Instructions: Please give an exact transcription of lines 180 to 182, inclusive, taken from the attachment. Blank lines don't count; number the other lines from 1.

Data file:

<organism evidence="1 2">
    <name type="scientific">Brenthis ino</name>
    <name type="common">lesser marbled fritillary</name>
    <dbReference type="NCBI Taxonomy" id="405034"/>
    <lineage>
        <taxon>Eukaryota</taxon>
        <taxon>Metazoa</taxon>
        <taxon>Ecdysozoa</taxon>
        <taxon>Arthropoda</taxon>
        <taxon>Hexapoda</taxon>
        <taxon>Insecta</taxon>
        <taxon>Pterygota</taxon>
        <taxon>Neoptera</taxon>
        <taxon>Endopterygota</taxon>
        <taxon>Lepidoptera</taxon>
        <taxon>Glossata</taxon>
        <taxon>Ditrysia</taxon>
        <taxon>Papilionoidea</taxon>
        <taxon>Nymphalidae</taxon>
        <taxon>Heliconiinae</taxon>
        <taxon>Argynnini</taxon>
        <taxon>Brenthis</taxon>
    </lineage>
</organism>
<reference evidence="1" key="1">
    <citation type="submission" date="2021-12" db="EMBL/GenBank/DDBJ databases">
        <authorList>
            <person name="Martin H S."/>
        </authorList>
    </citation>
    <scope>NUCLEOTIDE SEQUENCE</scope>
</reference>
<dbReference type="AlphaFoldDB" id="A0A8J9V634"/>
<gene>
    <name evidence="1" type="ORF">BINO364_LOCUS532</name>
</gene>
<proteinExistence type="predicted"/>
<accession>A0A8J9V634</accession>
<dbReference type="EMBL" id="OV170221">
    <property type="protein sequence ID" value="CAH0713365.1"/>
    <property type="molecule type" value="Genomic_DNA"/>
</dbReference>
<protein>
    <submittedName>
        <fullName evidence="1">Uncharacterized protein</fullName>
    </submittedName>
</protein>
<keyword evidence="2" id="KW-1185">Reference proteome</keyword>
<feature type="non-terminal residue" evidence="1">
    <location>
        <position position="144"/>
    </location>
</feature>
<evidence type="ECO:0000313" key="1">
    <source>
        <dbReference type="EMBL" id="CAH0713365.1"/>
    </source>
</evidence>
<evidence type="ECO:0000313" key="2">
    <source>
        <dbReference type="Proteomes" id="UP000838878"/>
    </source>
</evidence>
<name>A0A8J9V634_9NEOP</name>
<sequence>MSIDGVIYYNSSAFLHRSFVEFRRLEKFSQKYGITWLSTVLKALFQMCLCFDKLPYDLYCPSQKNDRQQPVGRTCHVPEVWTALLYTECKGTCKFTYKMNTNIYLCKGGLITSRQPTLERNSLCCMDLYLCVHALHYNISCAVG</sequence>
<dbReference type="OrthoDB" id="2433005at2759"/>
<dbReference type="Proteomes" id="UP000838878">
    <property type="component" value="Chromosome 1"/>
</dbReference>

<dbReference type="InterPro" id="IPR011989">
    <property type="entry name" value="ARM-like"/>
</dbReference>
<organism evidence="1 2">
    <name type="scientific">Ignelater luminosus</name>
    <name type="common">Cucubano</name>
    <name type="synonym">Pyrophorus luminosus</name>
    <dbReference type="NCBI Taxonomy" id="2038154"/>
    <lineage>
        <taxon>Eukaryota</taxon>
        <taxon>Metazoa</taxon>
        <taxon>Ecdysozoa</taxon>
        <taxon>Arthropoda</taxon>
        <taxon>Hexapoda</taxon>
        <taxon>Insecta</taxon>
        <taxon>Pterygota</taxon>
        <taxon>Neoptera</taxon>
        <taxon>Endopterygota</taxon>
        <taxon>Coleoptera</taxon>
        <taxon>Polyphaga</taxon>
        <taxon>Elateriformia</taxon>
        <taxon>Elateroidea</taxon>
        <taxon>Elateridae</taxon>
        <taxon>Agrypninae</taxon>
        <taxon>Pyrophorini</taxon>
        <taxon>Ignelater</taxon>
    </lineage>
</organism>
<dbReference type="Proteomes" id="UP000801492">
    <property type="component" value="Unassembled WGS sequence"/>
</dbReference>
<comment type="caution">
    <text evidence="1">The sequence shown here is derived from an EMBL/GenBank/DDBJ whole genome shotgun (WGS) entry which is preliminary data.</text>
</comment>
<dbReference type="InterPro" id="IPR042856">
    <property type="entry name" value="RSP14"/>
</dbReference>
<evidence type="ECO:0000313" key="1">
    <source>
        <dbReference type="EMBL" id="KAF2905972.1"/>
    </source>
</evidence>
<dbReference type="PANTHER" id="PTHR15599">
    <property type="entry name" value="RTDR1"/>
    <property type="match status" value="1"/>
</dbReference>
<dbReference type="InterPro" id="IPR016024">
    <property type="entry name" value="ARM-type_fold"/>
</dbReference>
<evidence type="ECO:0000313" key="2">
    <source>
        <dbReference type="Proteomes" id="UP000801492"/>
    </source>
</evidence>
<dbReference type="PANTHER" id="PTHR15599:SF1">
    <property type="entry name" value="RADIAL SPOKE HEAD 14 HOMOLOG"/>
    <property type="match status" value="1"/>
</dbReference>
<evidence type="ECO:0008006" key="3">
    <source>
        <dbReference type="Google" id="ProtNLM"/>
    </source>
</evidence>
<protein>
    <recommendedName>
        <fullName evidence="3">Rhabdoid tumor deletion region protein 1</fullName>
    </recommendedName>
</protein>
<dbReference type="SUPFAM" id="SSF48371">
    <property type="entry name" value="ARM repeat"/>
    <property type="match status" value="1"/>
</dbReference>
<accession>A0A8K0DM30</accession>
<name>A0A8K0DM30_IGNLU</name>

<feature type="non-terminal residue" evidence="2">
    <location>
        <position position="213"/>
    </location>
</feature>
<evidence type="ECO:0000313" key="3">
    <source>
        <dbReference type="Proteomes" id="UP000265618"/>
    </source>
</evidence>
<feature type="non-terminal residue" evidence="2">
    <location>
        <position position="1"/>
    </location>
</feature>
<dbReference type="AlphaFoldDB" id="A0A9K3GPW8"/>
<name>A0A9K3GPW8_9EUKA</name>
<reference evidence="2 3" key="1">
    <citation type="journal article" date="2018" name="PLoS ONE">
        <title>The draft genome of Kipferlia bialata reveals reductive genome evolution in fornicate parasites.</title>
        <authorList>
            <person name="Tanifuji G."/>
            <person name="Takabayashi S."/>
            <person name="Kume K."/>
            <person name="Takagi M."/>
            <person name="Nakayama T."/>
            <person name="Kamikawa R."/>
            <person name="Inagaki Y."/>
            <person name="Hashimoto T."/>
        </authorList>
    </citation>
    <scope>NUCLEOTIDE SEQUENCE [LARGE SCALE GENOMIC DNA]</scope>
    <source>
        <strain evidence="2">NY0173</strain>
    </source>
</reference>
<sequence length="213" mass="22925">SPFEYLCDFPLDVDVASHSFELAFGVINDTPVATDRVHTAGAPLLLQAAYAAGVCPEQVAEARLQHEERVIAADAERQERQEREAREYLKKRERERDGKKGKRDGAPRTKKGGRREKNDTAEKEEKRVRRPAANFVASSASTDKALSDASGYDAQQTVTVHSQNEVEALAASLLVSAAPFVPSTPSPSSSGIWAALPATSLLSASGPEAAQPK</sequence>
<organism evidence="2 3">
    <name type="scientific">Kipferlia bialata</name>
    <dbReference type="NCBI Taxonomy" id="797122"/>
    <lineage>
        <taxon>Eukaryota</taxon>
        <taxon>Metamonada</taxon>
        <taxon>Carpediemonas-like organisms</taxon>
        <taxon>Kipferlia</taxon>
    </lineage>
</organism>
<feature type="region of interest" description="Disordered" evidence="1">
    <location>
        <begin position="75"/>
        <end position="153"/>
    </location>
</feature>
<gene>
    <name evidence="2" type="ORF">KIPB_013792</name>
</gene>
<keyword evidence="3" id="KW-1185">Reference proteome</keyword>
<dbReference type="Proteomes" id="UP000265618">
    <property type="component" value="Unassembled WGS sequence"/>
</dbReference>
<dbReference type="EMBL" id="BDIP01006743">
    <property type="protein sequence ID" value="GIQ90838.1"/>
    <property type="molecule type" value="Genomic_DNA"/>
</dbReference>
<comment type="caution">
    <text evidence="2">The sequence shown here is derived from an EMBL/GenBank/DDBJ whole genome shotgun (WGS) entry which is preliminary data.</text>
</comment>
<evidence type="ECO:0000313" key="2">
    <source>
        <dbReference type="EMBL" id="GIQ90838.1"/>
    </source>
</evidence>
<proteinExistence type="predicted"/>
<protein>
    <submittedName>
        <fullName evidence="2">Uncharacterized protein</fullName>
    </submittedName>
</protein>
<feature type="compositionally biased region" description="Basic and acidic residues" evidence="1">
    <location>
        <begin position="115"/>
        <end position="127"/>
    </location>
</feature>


<sequence length="213" mass="22925">SPFEYLCDFPLDVDVASHSFELAFGVINDTPVATDRVHTAGAPLLLQAAYAAGVCPEQVAEARLQHEERVIAADAERQERQEREAREYLKKRERERDGKKGKRDGAPRTKKGGRREKNDTAEKEEKRVRRPAANFVASSASTDKALSDASGYDAQQTVTVHSQNEVEALAASLLVSAAPFVPSTPSPSSSGIWAALPATSLLSASGPEAAQPK</sequence>
<organism evidence="2 3">
    <name type="scientific">Kipferlia bialata</name>